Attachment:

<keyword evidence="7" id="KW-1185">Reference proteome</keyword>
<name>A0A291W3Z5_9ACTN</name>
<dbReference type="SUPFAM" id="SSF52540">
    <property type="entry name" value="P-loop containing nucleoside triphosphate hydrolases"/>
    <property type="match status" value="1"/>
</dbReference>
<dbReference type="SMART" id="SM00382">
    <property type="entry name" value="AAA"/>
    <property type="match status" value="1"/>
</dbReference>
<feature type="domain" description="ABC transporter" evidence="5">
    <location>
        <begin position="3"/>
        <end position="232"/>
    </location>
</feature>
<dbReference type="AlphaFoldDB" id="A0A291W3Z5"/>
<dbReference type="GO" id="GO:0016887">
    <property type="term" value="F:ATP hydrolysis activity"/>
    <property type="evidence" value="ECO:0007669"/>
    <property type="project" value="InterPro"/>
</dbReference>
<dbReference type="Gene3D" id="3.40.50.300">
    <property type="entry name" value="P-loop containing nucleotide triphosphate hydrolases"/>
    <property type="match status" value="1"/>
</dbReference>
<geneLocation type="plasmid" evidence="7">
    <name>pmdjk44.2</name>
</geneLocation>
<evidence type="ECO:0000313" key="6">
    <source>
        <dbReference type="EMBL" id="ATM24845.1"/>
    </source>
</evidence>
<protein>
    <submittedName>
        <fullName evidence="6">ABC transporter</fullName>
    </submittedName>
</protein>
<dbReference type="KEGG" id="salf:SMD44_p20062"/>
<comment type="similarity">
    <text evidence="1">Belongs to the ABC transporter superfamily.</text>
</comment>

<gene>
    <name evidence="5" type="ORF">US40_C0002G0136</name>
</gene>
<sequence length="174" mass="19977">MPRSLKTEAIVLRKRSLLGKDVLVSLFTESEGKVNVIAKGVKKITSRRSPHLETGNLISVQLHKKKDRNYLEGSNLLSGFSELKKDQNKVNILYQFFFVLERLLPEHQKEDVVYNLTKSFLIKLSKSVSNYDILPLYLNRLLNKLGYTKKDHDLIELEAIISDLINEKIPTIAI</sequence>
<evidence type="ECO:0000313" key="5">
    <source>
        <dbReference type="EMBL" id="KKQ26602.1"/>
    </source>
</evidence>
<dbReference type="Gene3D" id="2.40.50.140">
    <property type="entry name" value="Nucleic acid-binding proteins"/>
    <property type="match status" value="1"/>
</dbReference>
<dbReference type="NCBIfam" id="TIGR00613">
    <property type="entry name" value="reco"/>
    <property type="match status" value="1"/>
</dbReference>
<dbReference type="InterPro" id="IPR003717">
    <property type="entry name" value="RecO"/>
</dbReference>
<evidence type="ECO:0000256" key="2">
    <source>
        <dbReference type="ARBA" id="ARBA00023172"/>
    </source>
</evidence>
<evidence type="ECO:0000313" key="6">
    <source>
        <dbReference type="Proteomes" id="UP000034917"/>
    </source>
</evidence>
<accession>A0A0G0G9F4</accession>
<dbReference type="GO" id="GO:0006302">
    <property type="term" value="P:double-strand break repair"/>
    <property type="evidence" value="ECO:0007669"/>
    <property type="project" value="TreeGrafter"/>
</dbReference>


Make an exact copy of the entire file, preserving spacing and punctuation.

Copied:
<keyword evidence="7" id="KW-1185">Reference proteome</keyword>
<name>A0A291W3Z5_9ACTN</name>
<dbReference type="SUPFAM" id="SSF52540">
    <property type="entry name" value="P-loop containing nucleoside triphosphate hydrolases"/>
    <property type="match status" value="1"/>
</dbReference>
<dbReference type="SMART" id="SM00382">
    <property type="entry name" value="AAA"/>
    <property type="match status" value="1"/>
</dbReference>
<feature type="domain" description="ABC transporter" evidence="5">
    <location>
        <begin position="3"/>
        <end position="232"/>
    </location>
</feature>
<dbReference type="AlphaFoldDB" id="A0A291W3Z5"/>
<dbReference type="GO" id="GO:0016887">
    <property type="term" value="F:ATP hydrolysis activity"/>
    <property type="evidence" value="ECO:0007669"/>
    <property type="project" value="InterPro"/>
</dbReference>
<dbReference type="Gene3D" id="3.40.50.300">
    <property type="entry name" value="P-loop containing nucleotide triphosphate hydrolases"/>
    <property type="match status" value="1"/>
</dbReference>
<geneLocation type="plasmid" evidence="7">
    <name>pmdjk44.2</name>
</geneLocation>
<evidence type="ECO:0000313" key="6">
    <source>
        <dbReference type="EMBL" id="ATM24845.1"/>
    </source>
</evidence>
<protein>
    <submittedName>
        <fullName evidence="6">ABC transporter</fullName>
    </submittedName>
</protein>
<dbReference type="KEGG" id="salf:SMD44_p20062"/>
<comment type="similarity">
    <text evidence="1">Belongs to the ABC transporter superfamily.</text>
</comment>

<gene>
    <name evidence="5" type="ORF">US40_C0002G0136</name>
</gene>
<sequence length="174" mass="19977">MPRSLKTEAIVLRKRSLLGKDVLVSLFTESEGKVNVIAKGVKKITSRRSPHLETGNLISVQLHKKKDRNYLEGSNLLSGFSELKKDQNKVNILYQFFFVLERLLPEHQKEDVVYNLTKSFLIKLSKSVSNYDILPLYLNRLLNKLGYTKKDHDLIELEAIISDLINEKIPTIAI</sequence>
<evidence type="ECO:0000313" key="5">
    <source>
        <dbReference type="EMBL" id="KKQ26602.1"/>
    </source>
</evidence>
<dbReference type="Gene3D" id="2.40.50.140">
    <property type="entry name" value="Nucleic acid-binding proteins"/>
    <property type="match status" value="1"/>
</dbReference>
<dbReference type="NCBIfam" id="TIGR00613">
    <property type="entry name" value="reco"/>
    <property type="match status" value="1"/>
</dbReference>
<dbReference type="InterPro" id="IPR003717">
    <property type="entry name" value="RecO"/>
</dbReference>
<evidence type="ECO:0000256" key="2">
    <source>
        <dbReference type="ARBA" id="ARBA00023172"/>
    </source>
</evidence>
<evidence type="ECO:0000313" key="6">
    <source>
        <dbReference type="Proteomes" id="UP000034917"/>
    </source>
</evidence>
<accession>A0A0G0G9F4</accession>
<dbReference type="GO" id="GO:0006302">
    <property type="term" value="P:double-strand break repair"/>
    <property type="evidence" value="ECO:0007669"/>
    <property type="project" value="TreeGrafter"/>
</dbReference>